A New Line of Defense Against Sexual Assault

TAU researchers develop pocket-sized sensor to detect "date rape" drugs

Smart women know it's wise to beware when out at a bar or club — there could be more than just alcohol in that cocktail. Psychoactive substances classified as "date rape" drugs can be dropped into an unsuspecting victim's drink, rendering her barely conscious and susceptible to sexual assault.

Now Prof. Fernando Patolsky and Dr. Michael Ioffe of Tel Aviv University's Sackler Faculty of Exact Sciences have developed an easy-to-use sensor that, when dipped into a cocktail, will instantly detect the presence of a date rape drug. When ready for commercial purchase in just a few years, the sensor will be lightweight and discreet, easily transportable in a pocket or purse.

The researchers say the sensor can detect GHB and ketamine, the most commonly used date rape drugs, with 100 percent accuracy. The technology was recently presented at the Nano Conference 2011 in Israel.

Drug detection in one sip

Possessing both sedative and amnesiac effects, date rape drugs are increasingly slipped into drinks at parties, clubs and bars. With rates of drug-assisted sexual assault growing around the world, it's a dangerous social problem in desperate need of a solution, says Prof. Patolsky. According to the U.S. Department of Justice, some 200,000 women were raped in the US in 2007 with the aid of a date rape drug — and because so many cases go unreported, the actual number is believed to be 80 to 100 percent higher.

Until now, the researchers explain, real time date rape drug detection has been impossible. No sensor sensitive enough to detect the drugs had been developed, and after a few hours, the drugs become undetectable in the human bloodstream, making their presence difficult to prove.

The new system works on simple optics principles, says Prof. Patolsky. Though date rape drugs are effective because they're colorless and tasteless when mixed into a cocktail, they do subtly change the optical properties of the drink. When a ray of light comes into contact with a drugged drink, a "signal change" occurs and the sensor sounds the alarm, which could be a beeping noise or a small flashing light in environments that are dark and loud.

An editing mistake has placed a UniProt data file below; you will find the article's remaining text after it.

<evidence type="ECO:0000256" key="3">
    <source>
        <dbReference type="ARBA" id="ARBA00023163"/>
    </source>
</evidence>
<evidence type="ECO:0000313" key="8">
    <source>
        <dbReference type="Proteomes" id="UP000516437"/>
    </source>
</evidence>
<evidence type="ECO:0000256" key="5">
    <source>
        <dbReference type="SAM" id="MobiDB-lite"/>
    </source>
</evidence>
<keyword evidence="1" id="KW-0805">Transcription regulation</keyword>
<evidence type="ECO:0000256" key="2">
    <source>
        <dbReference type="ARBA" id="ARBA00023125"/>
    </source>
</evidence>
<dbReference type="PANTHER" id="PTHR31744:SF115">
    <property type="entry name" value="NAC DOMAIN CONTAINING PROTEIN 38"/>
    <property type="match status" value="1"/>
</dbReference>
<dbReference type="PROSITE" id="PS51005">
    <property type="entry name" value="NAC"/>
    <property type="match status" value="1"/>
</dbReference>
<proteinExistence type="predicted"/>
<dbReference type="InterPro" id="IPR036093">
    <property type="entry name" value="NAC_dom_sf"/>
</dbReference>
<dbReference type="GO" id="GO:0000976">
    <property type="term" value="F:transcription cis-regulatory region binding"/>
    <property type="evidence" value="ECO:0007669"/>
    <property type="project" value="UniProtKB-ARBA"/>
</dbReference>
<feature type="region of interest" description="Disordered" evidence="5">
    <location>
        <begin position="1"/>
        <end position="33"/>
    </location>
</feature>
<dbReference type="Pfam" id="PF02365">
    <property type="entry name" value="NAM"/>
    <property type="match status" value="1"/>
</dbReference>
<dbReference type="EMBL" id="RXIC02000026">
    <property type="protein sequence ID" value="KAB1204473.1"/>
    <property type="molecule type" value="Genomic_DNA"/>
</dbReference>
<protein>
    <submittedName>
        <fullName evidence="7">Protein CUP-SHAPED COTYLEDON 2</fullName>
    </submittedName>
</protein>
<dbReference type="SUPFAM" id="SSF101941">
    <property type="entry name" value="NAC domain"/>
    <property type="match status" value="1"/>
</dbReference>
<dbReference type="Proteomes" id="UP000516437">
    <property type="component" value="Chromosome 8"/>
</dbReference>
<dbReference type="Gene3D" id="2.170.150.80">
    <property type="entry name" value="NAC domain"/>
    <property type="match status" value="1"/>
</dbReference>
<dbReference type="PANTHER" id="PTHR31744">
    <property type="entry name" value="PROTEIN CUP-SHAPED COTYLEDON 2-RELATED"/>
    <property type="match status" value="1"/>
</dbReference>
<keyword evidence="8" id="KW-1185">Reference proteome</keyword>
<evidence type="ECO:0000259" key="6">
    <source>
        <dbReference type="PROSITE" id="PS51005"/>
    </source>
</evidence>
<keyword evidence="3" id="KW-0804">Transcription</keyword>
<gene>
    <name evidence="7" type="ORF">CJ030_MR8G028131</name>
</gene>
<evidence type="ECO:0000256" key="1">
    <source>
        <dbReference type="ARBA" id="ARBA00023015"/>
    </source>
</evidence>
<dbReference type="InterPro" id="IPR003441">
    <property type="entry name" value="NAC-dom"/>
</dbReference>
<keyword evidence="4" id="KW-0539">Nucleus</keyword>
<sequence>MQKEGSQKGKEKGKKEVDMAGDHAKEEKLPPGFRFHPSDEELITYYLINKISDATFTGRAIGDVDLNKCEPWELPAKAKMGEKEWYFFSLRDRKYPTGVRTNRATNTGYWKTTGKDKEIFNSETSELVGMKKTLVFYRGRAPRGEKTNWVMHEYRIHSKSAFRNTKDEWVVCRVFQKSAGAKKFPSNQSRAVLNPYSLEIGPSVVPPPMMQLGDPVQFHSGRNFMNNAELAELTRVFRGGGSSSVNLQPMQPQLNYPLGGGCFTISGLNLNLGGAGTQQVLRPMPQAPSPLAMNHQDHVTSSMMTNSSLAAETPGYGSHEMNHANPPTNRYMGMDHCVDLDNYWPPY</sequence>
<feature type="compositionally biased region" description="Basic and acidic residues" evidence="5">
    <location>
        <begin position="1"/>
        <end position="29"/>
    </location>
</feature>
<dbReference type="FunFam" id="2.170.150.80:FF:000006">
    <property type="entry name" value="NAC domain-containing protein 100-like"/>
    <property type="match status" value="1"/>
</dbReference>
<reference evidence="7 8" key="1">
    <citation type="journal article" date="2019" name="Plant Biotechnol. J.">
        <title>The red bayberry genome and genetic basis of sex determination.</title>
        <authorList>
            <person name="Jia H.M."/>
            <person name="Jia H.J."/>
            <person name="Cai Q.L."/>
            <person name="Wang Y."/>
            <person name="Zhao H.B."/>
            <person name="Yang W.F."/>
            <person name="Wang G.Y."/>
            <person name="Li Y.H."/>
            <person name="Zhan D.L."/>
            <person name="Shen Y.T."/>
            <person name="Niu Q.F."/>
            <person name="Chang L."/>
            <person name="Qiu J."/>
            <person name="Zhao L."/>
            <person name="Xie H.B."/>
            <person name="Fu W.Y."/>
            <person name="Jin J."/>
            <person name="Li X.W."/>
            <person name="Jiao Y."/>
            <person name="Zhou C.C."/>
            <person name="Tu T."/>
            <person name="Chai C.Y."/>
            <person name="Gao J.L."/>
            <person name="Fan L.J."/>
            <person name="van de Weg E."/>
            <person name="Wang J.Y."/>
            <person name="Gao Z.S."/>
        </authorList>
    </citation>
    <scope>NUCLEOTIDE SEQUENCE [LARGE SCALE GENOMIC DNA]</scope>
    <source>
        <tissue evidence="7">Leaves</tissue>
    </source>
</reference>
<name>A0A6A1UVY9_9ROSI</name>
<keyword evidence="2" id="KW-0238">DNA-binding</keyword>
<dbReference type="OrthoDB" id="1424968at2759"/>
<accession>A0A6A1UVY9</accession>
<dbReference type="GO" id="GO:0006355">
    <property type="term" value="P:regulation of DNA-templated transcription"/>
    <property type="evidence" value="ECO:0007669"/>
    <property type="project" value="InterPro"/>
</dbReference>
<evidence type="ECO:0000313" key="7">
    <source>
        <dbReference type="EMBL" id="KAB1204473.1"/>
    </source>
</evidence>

To test the accuracy of the sensor, Prof. Patolsky and Dr. Ioffe had bartenders prepare a large number of the 15 most popular cocktails. Fifty of these drinks were randomly spiked with GHB, without the researchers' knowledge. When their test was conducted, each of the spiked drinks was correctly identified, and there were no false positives.

Only a tiny "sip" of one to ten microliters is required for the sensor to detect the presence of a date rape drug, Prof. Patolsky says.

Affordable personal protection

Researchers are now working on miniaturizing the system, making it easy and affordable for personal use. Each device, says Prof. Patolsky, might look like a pen or clip, easy to dip into a glass. A disposable cartridge inside, responsible for recognizing the presence of a drug, would be able to identify two to three spiked drinks before needing to be replaced — and new cartridges would each cost under a dollar.

Dr. Ioffe is also hoping to widen the range of drugs that the sensor can correctly identify. "Currently," he says, "the system is geared towards detecting GHB and ketamine. We hope to expand the system so it will identify additional date rape drugs as well."

Moving forward, the researchers are looking to expand their investor base for the project. All elements of the system have been patented with Ramot at Tel Aviv University Ltd., TAU's technology transfer company.


For more technology news from Tel Aviv University, click here.

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